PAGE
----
Do you remember being stuck at the kids’ table for Thanksgiving dinner growing up? I do. There were always too many of us to all sit around one dinner table, so we had a secondary table off to the side, sometimes even in a separate room, to which the younger generation was relegated. I remember asking every year if I would be able to sit with the grownups. The conversation at their table ranged from sports to politics to family gossip, and whatever the topic it was always more animated and intense. I know why now: it’s because adults love to talk about the state of their world and how it should get better. But what an irony: those of us with the biggest stake in the future-the kids-were not even hearing the conversation. Back then, all I understood was that the main table was where the action seemed to be, and I wanted in.

These days, I do get to sit at some main tables, but I try to stay mindful of whose voices aren’t being heard there-particularly when they are young and presumed not to have anything to add. I feel this most acutely in the debates around education reform. We keep kids off to the side while the adults talk and talk and talk about how to improve student experience and outcomes. And there’s another similarity to Thanksgiving meals: a lot of loud conversation and not much action! The talk at the grownup table never stops, yet year after year the education system in the US continues to atrophy and our students fall further behind the global curve. Every 29 seconds in America another student gives up on school, adding up to nearly a million high school dropouts a year.

Saul KaplanWhat if we put students at the center of the education innovation conversation? Could we get past our suspicion that they would make ignorant or irresponsible suggestions, and tap into what they know better than any of us: what works for them as learners? If we engaged kids in the problems facing schools, and gave them access to design tools, they might imagine a learning experience they would be more likely to engage in and commit to. What if we didn’t stick our youth at the kid’s table?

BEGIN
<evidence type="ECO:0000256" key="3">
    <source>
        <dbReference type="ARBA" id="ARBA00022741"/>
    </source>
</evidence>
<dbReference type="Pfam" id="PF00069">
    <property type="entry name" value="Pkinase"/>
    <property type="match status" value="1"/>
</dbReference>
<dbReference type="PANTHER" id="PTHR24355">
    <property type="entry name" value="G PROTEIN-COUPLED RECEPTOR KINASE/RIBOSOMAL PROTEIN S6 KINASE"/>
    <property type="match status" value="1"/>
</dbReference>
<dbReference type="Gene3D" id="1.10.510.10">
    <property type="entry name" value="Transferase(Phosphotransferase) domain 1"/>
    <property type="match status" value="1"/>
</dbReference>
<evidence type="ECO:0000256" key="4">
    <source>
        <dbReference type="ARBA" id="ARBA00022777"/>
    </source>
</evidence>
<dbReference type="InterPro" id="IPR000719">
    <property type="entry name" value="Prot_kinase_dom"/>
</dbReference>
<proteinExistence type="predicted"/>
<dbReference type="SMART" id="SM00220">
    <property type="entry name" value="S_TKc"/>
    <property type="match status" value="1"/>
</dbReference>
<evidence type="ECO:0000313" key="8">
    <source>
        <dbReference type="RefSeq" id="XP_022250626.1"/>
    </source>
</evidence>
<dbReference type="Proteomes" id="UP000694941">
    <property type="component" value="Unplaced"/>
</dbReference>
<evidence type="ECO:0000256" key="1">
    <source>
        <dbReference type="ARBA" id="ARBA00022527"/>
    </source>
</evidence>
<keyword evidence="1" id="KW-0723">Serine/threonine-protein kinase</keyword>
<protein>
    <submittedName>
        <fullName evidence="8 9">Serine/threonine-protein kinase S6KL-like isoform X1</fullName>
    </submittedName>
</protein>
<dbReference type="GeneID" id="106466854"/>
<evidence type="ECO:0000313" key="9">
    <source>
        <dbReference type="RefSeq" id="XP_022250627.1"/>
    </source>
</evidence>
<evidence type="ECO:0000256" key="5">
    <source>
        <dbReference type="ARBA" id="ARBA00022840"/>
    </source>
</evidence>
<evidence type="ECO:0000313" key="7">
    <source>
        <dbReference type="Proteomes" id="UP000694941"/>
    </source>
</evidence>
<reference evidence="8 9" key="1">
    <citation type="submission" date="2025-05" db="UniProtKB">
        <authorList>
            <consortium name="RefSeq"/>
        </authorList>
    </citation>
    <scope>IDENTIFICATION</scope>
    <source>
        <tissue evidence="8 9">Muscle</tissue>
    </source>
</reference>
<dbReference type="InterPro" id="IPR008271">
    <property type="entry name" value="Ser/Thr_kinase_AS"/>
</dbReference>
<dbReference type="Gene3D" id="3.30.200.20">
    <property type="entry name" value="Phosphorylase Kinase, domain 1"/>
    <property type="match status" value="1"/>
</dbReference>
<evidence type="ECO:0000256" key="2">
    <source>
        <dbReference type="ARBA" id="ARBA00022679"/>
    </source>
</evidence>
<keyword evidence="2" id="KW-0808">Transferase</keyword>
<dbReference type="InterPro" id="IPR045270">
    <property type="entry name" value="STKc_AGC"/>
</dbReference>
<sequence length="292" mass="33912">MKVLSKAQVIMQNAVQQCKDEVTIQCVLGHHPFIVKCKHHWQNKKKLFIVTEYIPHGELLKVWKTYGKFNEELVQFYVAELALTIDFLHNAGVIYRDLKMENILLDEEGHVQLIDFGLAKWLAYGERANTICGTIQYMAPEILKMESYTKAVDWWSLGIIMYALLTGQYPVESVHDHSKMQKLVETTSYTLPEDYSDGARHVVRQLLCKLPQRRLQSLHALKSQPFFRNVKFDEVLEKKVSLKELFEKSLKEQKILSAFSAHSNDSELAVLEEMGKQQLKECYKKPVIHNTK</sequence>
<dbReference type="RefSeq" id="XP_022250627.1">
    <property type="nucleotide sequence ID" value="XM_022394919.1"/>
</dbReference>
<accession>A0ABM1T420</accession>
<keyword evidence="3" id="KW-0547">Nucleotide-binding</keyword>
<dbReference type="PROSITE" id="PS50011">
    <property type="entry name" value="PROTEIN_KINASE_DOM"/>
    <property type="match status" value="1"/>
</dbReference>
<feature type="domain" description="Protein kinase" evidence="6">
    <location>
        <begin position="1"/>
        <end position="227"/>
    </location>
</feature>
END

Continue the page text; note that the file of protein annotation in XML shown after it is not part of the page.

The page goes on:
The notion of bringing kids into the conversation about what serves them best is beginning to take hold in various quarters. Ellen Galinsky did it in the midst of a cultural debate on whether children were better or worse off when their mothers entered the workforce. The audacious approach of her study became the title of her book Ask The Children. Architects who design the places where kids spend their time are doing more asking, too. Check out, for instance, these photos of the Erika-Mann Grundschule II in Amsterdam. “The school’s recently revamped environment is amazing,” wrote one commentator, “perhaps not surprisingly as it was designed by the kids themselves ….”

Read the rest of…
Saul Kaplan: The Kids’ Table

Erica and Matt Chua: Korean Food: the Good, the Bad & the Ugly

Korean food ran the gambit from the good, the bad and the downright ugly.  On many occasions Korean cuisine surprised us, apparently South Koreans are better at more than kimchi.  Who knew that South Korea makes the best fried chicken in the world?  I feel that I am uniquely qualified to make a judgement on the best fried chicken in the world because I’ve tried my fair share due to my husband’s  fried chicken addiction.  He even believes his future is in fried chicken and beer.  So, while I know your dying to hear about kimchi, let’s start with the ugly and work our way to the highlights.  I want you to enjoy Korean cuisine, so I’ll end on a high note.